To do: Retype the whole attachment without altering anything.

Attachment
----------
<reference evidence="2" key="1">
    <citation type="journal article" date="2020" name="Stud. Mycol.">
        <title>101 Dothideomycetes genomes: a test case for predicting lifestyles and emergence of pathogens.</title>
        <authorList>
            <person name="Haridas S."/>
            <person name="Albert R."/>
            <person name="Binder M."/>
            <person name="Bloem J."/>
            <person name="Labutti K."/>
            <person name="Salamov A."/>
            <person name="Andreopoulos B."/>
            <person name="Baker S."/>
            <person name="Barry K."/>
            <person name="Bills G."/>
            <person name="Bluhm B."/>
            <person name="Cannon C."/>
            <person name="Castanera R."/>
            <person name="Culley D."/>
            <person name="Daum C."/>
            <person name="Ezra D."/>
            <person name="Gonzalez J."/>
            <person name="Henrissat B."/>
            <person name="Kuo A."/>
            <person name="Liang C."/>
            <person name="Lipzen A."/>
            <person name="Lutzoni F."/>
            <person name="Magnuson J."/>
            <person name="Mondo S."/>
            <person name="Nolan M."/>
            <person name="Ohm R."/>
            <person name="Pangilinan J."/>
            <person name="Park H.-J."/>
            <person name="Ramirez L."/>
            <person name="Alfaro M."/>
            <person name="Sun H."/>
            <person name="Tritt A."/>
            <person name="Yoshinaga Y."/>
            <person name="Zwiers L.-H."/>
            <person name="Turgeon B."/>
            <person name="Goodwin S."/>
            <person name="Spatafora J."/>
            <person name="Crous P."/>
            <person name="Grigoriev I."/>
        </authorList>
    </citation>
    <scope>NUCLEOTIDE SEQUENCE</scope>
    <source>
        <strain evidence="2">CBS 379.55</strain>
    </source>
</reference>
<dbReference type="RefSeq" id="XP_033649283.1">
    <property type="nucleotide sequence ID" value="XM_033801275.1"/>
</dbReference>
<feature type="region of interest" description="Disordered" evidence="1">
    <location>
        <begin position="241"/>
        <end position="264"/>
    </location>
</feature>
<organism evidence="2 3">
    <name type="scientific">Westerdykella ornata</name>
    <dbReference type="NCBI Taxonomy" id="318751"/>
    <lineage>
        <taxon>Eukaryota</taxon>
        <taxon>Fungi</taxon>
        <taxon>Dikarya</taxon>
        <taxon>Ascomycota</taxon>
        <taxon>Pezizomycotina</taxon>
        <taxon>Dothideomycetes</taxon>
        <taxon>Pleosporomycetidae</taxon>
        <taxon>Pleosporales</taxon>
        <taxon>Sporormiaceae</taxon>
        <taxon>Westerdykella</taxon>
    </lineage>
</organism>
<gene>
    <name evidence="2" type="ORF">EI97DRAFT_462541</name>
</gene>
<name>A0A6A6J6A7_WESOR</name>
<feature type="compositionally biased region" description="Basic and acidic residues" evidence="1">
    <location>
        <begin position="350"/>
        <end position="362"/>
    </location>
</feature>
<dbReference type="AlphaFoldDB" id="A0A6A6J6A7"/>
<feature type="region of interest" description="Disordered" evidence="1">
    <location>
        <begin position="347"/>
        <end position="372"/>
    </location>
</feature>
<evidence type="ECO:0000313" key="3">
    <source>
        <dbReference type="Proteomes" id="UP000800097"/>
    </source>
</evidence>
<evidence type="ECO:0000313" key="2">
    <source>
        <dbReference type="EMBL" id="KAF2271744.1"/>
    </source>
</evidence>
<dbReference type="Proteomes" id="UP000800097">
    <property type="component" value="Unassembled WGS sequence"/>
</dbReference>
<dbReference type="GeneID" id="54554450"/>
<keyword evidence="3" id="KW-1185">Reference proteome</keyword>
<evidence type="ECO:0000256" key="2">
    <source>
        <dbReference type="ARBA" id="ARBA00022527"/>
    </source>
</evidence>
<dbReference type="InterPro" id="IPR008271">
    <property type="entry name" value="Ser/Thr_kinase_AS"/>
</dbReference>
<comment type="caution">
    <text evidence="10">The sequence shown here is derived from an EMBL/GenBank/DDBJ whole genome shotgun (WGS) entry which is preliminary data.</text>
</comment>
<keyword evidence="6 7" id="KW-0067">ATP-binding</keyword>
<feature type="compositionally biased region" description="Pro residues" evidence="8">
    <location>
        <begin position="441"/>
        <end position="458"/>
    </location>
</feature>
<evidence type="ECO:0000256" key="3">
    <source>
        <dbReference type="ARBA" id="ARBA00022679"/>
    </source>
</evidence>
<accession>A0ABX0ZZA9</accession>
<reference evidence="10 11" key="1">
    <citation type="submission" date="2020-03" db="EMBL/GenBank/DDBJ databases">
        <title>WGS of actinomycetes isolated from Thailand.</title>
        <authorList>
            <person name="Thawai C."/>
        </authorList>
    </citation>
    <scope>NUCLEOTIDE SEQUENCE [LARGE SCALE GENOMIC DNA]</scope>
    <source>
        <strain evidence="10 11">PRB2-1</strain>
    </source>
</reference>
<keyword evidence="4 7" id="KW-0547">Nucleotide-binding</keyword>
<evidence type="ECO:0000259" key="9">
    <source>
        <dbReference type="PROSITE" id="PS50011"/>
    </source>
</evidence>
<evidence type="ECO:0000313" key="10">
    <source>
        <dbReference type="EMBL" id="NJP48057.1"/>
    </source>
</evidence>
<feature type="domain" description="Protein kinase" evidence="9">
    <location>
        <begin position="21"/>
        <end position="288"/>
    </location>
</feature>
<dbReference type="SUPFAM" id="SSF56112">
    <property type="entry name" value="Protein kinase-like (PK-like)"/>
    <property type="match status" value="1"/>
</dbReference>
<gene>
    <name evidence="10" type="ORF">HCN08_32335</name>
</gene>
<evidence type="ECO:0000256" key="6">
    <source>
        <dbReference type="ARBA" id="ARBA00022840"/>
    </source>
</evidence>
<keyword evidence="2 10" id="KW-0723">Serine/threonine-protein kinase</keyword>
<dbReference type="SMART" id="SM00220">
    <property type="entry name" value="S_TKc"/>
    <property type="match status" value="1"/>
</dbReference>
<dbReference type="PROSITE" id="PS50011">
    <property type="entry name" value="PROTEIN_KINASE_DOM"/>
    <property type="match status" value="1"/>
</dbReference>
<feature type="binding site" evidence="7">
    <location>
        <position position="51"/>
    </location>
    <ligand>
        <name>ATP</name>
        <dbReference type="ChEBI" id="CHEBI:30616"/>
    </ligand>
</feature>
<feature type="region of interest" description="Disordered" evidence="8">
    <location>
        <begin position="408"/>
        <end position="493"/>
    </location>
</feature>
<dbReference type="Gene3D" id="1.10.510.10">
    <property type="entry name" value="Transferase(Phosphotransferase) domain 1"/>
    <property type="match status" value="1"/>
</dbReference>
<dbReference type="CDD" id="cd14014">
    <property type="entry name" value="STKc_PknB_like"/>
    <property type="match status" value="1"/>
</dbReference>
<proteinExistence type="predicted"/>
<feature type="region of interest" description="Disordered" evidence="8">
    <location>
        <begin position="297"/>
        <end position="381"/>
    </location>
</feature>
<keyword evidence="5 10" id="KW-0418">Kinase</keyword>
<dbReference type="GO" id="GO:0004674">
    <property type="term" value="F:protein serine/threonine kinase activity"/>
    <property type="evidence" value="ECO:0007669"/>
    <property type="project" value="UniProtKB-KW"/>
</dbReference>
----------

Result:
<reference evidence="2" key="1">
    <citation type="journal article" date="2020" name="Stud. Mycol.">
        <title>101 Dothideomycetes genomes: a test case for predicting lifestyles and emergence of pathogens.</title>
        <authorList>
            <person name="Haridas S."/>
            <person name="Albert R."/>
            <person name="Binder M."/>
            <person name="Bloem J."/>
            <person name="Labutti K."/>
            <person name="Salamov A."/>
            <person name="Andreopoulos B."/>
            <person name="Baker S."/>
            <person name="Barry K."/>
            <person name="Bills G."/>
            <person name="Bluhm B."/>
            <person name="Cannon C."/>
            <person name="Castanera R."/>
            <person name="Culley D."/>
            <person name="Daum C."/>
            <person name="Ezra D."/>
            <person name="Gonzalez J."/>
            <person name="Henrissat B."/>
            <person name="Kuo A."/>
            <person name="Liang C."/>
            <person name="Lipzen A."/>
            <person name="Lutzoni F."/>
            <person name="Magnuson J."/>
            <person name="Mondo S."/>
            <person name="Nolan M."/>
            <person name="Ohm R."/>
            <person name="Pangilinan J."/>
            <person name="Park H.-J."/>
            <person name="Ramirez L."/>
            <person name="Alfaro M."/>
            <person name="Sun H."/>
            <person name="Tritt A."/>
            <person name="Yoshinaga Y."/>
            <person name="Zwiers L.-H."/>
            <person name="Turgeon B."/>
            <person name="Goodwin S."/>
            <person name="Spatafora J."/>
            <person name="Crous P."/>
            <person name="Grigoriev I."/>
        </authorList>
    </citation>
    <scope>NUCLEOTIDE SEQUENCE</scope>
    <source>
        <strain evidence="2">CBS 379.55</strain>
    </source>
</reference>
<dbReference type="RefSeq" id="XP_033649283.1">
    <property type="nucleotide sequence ID" value="XM_033801275.1"/>
</dbReference>
<feature type="region of interest" description="Disordered" evidence="1">
    <location>
        <begin position="241"/>
        <end position="264"/>
    </location>
</feature>
<organism evidence="2 3">
    <name type="scientific">Westerdykella ornata</name>
    <dbReference type="NCBI Taxonomy" id="318751"/>
    <lineage>
        <taxon>Eukaryota</taxon>
        <taxon>Fungi</taxon>
        <taxon>Dikarya</taxon>
        <taxon>Ascomycota</taxon>
        <taxon>Pezizomycotina</taxon>
        <taxon>Dothideomycetes</taxon>
        <taxon>Pleosporomycetidae</taxon>
        <taxon>Pleosporales</taxon>
        <taxon>Sporormiaceae</taxon>
        <taxon>Westerdykella</taxon>
    </lineage>
</organism>
<gene>
    <name evidence="2" type="ORF">EI97DRAFT_462541</name>
</gene>
<name>A0A6A6J6A7_WESOR</name>
<feature type="compositionally biased region" description="Basic and acidic residues" evidence="1">
    <location>
        <begin position="350"/>
        <end position="362"/>
    </location>
</feature>
<dbReference type="AlphaFoldDB" id="A0A6A6J6A7"/>
<feature type="region of interest" description="Disordered" evidence="1">
    <location>
        <begin position="347"/>
        <end position="372"/>
    </location>
</feature>
<evidence type="ECO:0000313" key="3">
    <source>
        <dbReference type="Proteomes" id="UP000800097"/>
    </source>
</evidence>
<evidence type="ECO:0000313" key="2">
    <source>
        <dbReference type="EMBL" id="KAF2271744.1"/>
    </source>
</evidence>
<dbReference type="Proteomes" id="UP000800097">
    <property type="component" value="Unassembled WGS sequence"/>
</dbReference>
<dbReference type="GeneID" id="54554450"/>
<keyword evidence="3" id="KW-1185">Reference proteome</keyword>
<evidence type="ECO:0000256" key="2">
    <source>
        <dbReference type="ARBA" id="ARBA00022527"/>
    </source>
</evidence>
<dbReference type="InterPro" id="IPR008271">
    <property type="entry name" value="Ser/Thr_kinase_AS"/>
</dbReference>
<comment type="caution">
    <text evidence="10">The sequence shown here is derived from an EMBL/GenBank/DDBJ whole genome shotgun (WGS) entry which is preliminary data.</text>
</comment>
<keyword evidence="6 7" id="KW-0067">ATP-binding</keyword>
<feature type="compositionally biased region" description="Pro residues" evidence="8">
    <location>
        <begin position="441"/>
        <end position="458"/>
    </location>
</feature>
<evidence type="ECO:0000256" key="3">
    <source>
        <dbReference type="ARBA" id="ARBA00022679"/>
    </source>
</evidence>
<accession>A0ABX0ZZA9</accession>
<reference evidence="10 11" key="1">
    <citation type="submission" date="2020-03" db="EMBL/GenBank/DDBJ databases">
        <title>WGS of actinomycetes isolated from Thailand.</title>
        <authorList>
            <person name="Thawai C."/>
        </authorList>
    </citation>
    <scope>NUCLEOTIDE SEQUENCE [LARGE SCALE GENOMIC DNA]</scope>
    <source>
        <strain evidence="10 11">PRB2-1</strain>
    </source>
</reference>
<keyword evidence="4 7" id="KW-0547">Nucleotide-binding</keyword>
<evidence type="ECO:0000259" key="9">
    <source>
        <dbReference type="PROSITE" id="PS50011"/>
    </source>
</evidence>
<evidence type="ECO:0000313" key="10">
    <source>
        <dbReference type="EMBL" id="NJP48057.1"/>
    </source>
</evidence>
<feature type="domain" description="Protein kinase" evidence="9">
    <location>
        <begin position="21"/>
        <end position="288"/>
    </location>
</feature>
<dbReference type="SUPFAM" id="SSF56112">
    <property type="entry name" value="Protein kinase-like (PK-like)"/>
    <property type="match status" value="1"/>
</dbReference>
<gene>
    <name evidence="10" type="ORF">HCN08_32335</name>
</gene>
<evidence type="ECO:0000256" key="6">
    <source>
        <dbReference type="ARBA" id="ARBA00022840"/>
    </source>
</evidence>
<keyword evidence="2 10" id="KW-0723">Serine/threonine-protein kinase</keyword>
<dbReference type="SMART" id="SM00220">
    <property type="entry name" value="S_TKc"/>
    <property type="match status" value="1"/>
</dbReference>
<dbReference type="PROSITE" id="PS50011">
    <property type="entry name" value="PROTEIN_KINASE_DOM"/>
    <property type="match status" value="1"/>
</dbReference>
<feature type="binding site" evidence="7">
    <location>
        <position position="51"/>
    </location>
    <ligand>
        <name>ATP</name>
        <dbReference type="ChEBI" id="CHEBI:30616"/>
    </ligand>
</feature>
<feature type="region of interest" description="Disordered" evidence="8">
    <location>
        <begin position="408"/>
        <end position="493"/>
    </location>
</feature>
<dbReference type="Gene3D" id="1.10.510.10">
    <property type="entry name" value="Transferase(Phosphotransferase) domain 1"/>
    <property type="match status" value="1"/>
</dbReference>
<dbReference type="CDD" id="cd14014">
    <property type="entry name" value="STKc_PknB_like"/>
    <property type="match status" value="1"/>
</dbReference>
<proteinExistence type="predicted"/>
<feature type="region of interest" description="Disordered" evidence="8">
    <location>
        <begin position="297"/>
        <end position="381"/>
    </location>
</feature>
<keyword evidence="5 10" id="KW-0418">Kinase</keyword>
<dbReference type="GO" id="GO:0004674">
    <property type="term" value="F:protein serine/threonine kinase activity"/>
    <property type="evidence" value="ECO:0007669"/>
    <property type="project" value="UniProtKB-KW"/>
</dbReference>